Quaker Valley boys look back on successful season
TribLIVE Sports Videos
Even though the Quaker Valley boys basketball team fell to Aliquippa in the PIAA Class AA second round, it went out swinging.
The Quakers kept with the Quips through three quarters but fell short, 57-44.
“Everyone at this point of the season is really good,” Quaker Valley coach Mike Mastroianni said. “Aliquippa is no exception. We needed to do a few things better than we did. We were able to hang around but didn't play as well as we could.”
Aliquippa built a 17-12 lead after one quarter and extended it to 34-25 lead by halftime. But in the third quarter, Quaker Valley went on a run and a 3-pointer from Qadir Taylor cut the deficit to 39-36.
It was as close as the Quakers would get — a late 7-0 run in third frame kept the Quakers at bay. John Bernard led Quaker Valley with nine points.
The loss dropped the Quakers to 22-4 on the season. It was the third straight season Quaker Valley qualified for the PIAA playoffs and reached 20 wins.
“Class AA is so competitive in the WPIAL and to have us reach the state playoffs three years in a row really says something about our guys,” Mastroianni said. “It isn't easy to do. It really says something about our guys' work ethic and commitment to the program.”
Quaker Valley's only losses this season were to Section 6-AA champion Avonworth twice and PIAA quarterfinalists Aliquippa and Greensburg Central Catholic.
The Quakers will have plenty of things to be excited about when they return to the court next season. Junior Chris Conlan led the team in scoring with 12 ppg while fellow juniors Tyler Garbee, Tre-won Marshall and Clay Noyes all were solid contributors.
Freshman Amos Luptak showed promise and could step in as the Quakers' point guard next season.
“Plus our junior varsity team was really successful this season,” Mastroianni added. “There are guys from that team ready to move forward.”
But finding a way to replace the team's seven seniors — Benard, Taylor, Christian Miller, Jake Trovato, Winter Fondi, Evan Zernich and Leo Hill — won't be easy.
“They are multi-sport athletes who are winners across the board,” Mastroianni said. “They carried intangibles from other sports into basketball, and it has been a real strength for the team. They had such a competitive nature.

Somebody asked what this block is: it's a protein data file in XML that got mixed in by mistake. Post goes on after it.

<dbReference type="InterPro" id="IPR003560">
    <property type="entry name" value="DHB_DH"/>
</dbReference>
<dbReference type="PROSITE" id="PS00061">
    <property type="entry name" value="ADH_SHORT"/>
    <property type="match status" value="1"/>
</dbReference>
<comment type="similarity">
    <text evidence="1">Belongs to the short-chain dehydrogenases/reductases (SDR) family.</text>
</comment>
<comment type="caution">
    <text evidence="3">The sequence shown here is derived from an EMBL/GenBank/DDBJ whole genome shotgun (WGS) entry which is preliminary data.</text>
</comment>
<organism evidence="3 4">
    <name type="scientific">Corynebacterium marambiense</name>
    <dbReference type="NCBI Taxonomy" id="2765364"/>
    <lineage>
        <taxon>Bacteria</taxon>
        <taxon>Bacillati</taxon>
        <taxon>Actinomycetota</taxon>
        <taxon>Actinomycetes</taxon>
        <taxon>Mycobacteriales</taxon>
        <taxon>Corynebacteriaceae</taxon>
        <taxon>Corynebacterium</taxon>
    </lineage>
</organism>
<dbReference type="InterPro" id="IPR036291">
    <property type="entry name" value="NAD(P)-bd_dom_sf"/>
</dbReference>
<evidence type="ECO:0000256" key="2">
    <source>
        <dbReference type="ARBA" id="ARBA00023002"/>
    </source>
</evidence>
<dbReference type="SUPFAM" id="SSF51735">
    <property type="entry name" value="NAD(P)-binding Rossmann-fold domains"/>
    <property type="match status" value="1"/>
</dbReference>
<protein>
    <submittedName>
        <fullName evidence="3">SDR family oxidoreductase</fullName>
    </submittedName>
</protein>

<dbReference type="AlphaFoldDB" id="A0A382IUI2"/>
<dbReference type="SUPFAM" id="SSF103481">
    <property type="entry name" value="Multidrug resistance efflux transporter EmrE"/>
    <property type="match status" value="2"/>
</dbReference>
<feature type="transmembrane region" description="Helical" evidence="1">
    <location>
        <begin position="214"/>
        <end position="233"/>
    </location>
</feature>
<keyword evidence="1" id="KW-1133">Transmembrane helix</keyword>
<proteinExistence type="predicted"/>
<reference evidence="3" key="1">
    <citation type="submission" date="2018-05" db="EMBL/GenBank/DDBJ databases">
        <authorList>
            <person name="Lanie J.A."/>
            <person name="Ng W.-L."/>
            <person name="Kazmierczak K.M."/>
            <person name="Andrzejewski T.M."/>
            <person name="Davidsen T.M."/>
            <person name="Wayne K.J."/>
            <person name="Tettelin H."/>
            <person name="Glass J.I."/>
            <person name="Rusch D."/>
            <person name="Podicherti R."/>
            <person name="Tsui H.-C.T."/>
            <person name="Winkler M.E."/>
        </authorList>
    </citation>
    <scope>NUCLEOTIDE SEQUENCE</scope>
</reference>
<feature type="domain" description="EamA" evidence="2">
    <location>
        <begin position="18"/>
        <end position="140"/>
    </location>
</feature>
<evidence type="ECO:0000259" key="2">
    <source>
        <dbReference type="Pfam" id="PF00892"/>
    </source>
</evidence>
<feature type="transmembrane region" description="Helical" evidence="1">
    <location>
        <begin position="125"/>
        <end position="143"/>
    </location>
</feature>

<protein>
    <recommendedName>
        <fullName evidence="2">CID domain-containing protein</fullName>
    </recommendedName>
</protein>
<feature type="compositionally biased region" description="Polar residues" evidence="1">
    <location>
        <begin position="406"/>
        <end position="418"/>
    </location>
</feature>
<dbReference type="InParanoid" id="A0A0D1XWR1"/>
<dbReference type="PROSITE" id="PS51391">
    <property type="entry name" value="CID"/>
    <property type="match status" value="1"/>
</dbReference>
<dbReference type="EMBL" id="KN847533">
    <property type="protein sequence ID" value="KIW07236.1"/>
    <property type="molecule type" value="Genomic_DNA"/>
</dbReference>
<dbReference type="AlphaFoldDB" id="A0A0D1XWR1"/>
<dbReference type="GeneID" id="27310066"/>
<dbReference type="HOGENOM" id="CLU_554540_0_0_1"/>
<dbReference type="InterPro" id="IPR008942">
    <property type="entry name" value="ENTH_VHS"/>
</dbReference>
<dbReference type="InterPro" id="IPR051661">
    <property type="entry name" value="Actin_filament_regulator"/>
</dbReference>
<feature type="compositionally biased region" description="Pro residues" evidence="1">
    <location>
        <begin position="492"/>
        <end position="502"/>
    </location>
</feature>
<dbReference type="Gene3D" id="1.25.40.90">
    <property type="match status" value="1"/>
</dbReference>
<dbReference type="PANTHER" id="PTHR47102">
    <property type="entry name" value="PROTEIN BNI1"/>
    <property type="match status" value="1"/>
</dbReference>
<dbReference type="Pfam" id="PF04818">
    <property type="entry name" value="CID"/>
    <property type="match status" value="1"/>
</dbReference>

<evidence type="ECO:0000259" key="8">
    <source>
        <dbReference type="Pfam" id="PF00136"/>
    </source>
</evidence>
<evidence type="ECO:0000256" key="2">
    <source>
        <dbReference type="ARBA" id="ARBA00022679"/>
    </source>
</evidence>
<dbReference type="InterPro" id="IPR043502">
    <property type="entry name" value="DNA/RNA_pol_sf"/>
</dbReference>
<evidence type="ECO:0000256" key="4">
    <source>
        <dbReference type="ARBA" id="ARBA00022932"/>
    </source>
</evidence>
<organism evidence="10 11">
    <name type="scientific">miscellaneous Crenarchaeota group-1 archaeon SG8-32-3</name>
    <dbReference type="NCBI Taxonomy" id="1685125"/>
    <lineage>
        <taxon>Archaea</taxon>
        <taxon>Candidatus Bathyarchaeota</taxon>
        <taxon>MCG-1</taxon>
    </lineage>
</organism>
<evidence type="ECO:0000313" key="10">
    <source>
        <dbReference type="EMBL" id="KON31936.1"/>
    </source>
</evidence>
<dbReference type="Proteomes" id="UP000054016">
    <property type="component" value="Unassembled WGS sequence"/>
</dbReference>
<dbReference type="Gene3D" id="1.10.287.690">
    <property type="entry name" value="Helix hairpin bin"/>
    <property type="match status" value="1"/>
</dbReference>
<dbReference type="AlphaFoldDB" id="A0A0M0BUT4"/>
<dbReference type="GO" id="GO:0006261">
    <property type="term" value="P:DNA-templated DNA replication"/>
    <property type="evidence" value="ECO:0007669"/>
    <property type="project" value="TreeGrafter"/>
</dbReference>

“They were an outstanding part of our basketball program.”
Nathan Smith is a staff writer for Trib Total Media. Reach him at email@example.com or via Twitter @NSmith_Trib.
Show commenting policy
TribLive commenting policy
You are solely responsible for your comments and by using TribLive.com you agree to our Terms of Service.
We moderate comments. Our goal is to provide substantive commentary for a general readership. By screening submissions, we provide a space where readers can share intelligent and informed commentary that enhances the quality of our news and information.
While most comments will be posted if they are on-topic and not abusive, moderating decisions are subjective. We will make them as carefully and consistently as we can. Because of the volume of reader comments, we cannot review individual moderation decisions with readers.
We value thoughtful comments representing a range of views that make their point quickly and politely. We make an effort to protect discussions from repeated comments either by the same reader or different readers.
We follow the same standards for taste as the daily newspaper. A few things we won't tolerate: personal attacks, obscenity, vulgarity, profanity (including expletives and letters followed by dashes), commercial promotion, impersonations, incoherence, proselytizing and SHOUTING. Don't include URLs to Web sites.
We do not edit comments. They are either approved or deleted. We reserve the right to edit a comment that is quoted or excerpted in an article. In this case, we may fix spelling and punctuation.
We welcome strong opinions and criticism of our work, but we don't want comments to become bogged down with discussions of our policies and we will moderate accordingly.
We appreciate it when readers and people quoted in articles or blog posts point out errors of fact or emphasis and will investigate all assertions. But these suggestions should be sent via e-mail. To avoid distracting other readers, we won't publish comments that suggest a correction. Instead, corrections will be made in a blog post or in an article.
Subscribe today! Click here for our subscription offers.